Former Gov. Ed Rendell says he believes the federal government has better things to do than sue a nonprofit aiming to open a supervised injection site in Philadelphia, which he sees as a live-saving measure to stem the tide of deaths during the city’s opioid crisis.

In an interview with The Inquirer, Rendell responded to U.S. Attorney William McSwain’s recent filing in the lawsuit against Safehouse, the supervised injection site nonprofit of which Rendell is a board member. He said McSwain was taking his remarks on the subject out of context.

McSwain cited a Cato Institute speech that Rendell gave this year, where Rendell said he knew supervised injection sites — where people in addiction can use drugs under medical supervision, be revived if they overdose, and access treatment — were “against the law.”

McSwain has argued that the law in question is a federal statute known as the “crack house statute,” which makes it a felony punishable by up to 20 years in prison to knowingly open or maintain any place for the purpose of manufacturing, distributing, or using controlled substances. He said he believed Rendell had admitted at the Cato Institute that Safehouse has no case.

But at the Cato conference, Rendell noted, he said he didn’t believe the authors of the crack house statute intended to make a place like Safehouse illegal — because it will not possess or distribute drugs — and added that legislative intent is an important part of the nonprofit’s case.

“Do we really want to put those people in jail? [Medical personnel] volunteering their time?” he said at the conference.

“The senators and congressmen who developed the crack house statute never in a million years thought about volunteer medical personnel standing by while someone injects themselves, ready to … reverse the effects of the overdose,” he said in that interview. “Do you think they thought for a minute that that activity should be criminal?”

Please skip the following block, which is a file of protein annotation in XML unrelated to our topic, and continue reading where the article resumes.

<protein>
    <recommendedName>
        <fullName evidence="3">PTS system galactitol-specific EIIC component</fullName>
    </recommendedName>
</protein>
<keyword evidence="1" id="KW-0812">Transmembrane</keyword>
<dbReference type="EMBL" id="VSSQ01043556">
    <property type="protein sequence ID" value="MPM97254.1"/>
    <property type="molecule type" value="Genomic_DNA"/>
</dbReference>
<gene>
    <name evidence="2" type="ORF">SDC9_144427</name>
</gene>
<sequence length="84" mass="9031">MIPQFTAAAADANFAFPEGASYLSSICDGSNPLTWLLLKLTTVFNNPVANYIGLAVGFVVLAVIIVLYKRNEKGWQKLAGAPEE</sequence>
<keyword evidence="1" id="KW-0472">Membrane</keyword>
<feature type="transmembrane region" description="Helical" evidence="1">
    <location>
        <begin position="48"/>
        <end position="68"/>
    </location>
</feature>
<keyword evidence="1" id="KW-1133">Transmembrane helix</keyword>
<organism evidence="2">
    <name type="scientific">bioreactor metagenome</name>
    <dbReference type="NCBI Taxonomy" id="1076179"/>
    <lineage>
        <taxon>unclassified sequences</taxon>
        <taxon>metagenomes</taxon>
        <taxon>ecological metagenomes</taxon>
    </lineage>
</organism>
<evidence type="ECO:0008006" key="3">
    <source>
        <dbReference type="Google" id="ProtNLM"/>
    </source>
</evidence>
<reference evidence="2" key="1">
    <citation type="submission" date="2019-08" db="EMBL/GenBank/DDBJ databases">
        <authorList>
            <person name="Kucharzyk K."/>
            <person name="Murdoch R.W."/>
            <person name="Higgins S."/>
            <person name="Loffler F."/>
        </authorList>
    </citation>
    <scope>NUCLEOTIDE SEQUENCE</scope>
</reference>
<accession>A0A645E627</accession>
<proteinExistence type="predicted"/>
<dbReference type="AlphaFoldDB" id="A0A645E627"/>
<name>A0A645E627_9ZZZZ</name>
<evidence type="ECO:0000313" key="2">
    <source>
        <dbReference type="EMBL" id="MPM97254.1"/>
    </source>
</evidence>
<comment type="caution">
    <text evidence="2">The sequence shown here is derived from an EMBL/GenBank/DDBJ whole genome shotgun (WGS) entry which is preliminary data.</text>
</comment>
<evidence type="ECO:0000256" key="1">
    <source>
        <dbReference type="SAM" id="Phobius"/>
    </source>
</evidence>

Speaking with The Inquirer, Rendell said the “heart of his argument" for supervised injection sites is that prosecutors can use their discretion when choosing which cases to try. That’s what happened when, as Philadelphia mayor at the height of the AIDS crisis, he decided to permit advocates to hand out clean hypodermic needles. State authorities had threatened arrests, but no one was prosecuted.

“The U.S. attorney could do Philadelphia a tremendous favor by prosecuting every case where a convicted felon is found in possession of a firearm,” he said. “Which is a better use of the U.S. attorney’s time and resources: Trying convicted felons, or arresting medical personnel who make sure someone who shoots up doesn’t die of an overdose?”

He also rankled at McSwain’s characterization of Safehouse’s religious freedom argument as too broad. The group has said that saving lives in the overdose crisis is an exercise of its members’ Judeo-Christian beliefs.

“It’s odd that a representative of a Trump administration would say that using religion as justification was overly broad, when the Trump administration supports using religion as a reason to not sell someone a wedding cake,” Rendell said.